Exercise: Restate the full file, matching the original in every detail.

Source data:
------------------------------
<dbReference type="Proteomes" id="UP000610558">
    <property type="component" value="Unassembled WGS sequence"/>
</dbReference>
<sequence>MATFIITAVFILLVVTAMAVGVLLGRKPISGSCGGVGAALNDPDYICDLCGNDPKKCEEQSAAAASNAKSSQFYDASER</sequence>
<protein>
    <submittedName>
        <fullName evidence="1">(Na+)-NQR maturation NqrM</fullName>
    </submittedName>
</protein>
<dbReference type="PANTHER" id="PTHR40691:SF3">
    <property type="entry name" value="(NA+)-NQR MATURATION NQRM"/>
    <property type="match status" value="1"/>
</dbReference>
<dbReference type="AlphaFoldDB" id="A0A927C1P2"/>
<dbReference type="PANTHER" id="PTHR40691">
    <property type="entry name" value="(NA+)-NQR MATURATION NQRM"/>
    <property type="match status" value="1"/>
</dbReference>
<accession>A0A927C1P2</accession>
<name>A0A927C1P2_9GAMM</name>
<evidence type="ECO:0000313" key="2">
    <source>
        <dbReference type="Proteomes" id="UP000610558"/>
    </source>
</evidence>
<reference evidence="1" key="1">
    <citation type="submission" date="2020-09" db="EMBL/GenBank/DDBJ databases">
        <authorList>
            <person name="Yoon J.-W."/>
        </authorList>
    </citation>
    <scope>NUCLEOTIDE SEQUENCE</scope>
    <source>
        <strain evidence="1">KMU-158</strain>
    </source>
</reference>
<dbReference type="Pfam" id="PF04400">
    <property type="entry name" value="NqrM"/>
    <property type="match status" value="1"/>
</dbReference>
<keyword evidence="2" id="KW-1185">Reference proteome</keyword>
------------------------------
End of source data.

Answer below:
<dbReference type="Proteomes" id="UP000610558">
    <property type="component" value="Unassembled WGS sequence"/>
</dbReference>
<sequence>MATFIITAVFILLVVTAMAVGVLLGRKPISGSCGGVGAALNDPDYICDLCGNDPKKCEEQSAAAASNAKSSQFYDASER</sequence>
<protein>
    <submittedName>
        <fullName evidence="1">(Na+)-NQR maturation NqrM</fullName>
    </submittedName>
</protein>
<dbReference type="PANTHER" id="PTHR40691:SF3">
    <property type="entry name" value="(NA+)-NQR MATURATION NQRM"/>
    <property type="match status" value="1"/>
</dbReference>
<dbReference type="AlphaFoldDB" id="A0A927C1P2"/>
<dbReference type="PANTHER" id="PTHR40691">
    <property type="entry name" value="(NA+)-NQR MATURATION NQRM"/>
    <property type="match status" value="1"/>
</dbReference>
<accession>A0A927C1P2</accession>
<name>A0A927C1P2_9GAMM</name>
<evidence type="ECO:0000313" key="2">
    <source>
        <dbReference type="Proteomes" id="UP000610558"/>
    </source>
</evidence>
<reference evidence="1" key="1">
    <citation type="submission" date="2020-09" db="EMBL/GenBank/DDBJ databases">
        <authorList>
            <person name="Yoon J.-W."/>
        </authorList>
    </citation>
    <scope>NUCLEOTIDE SEQUENCE</scope>
    <source>
        <strain evidence="1">KMU-158</strain>
    </source>
</reference>
<dbReference type="Pfam" id="PF04400">
    <property type="entry name" value="NqrM"/>
    <property type="match status" value="1"/>
</dbReference>
<keyword evidence="2" id="KW-1185">Reference proteome</keyword>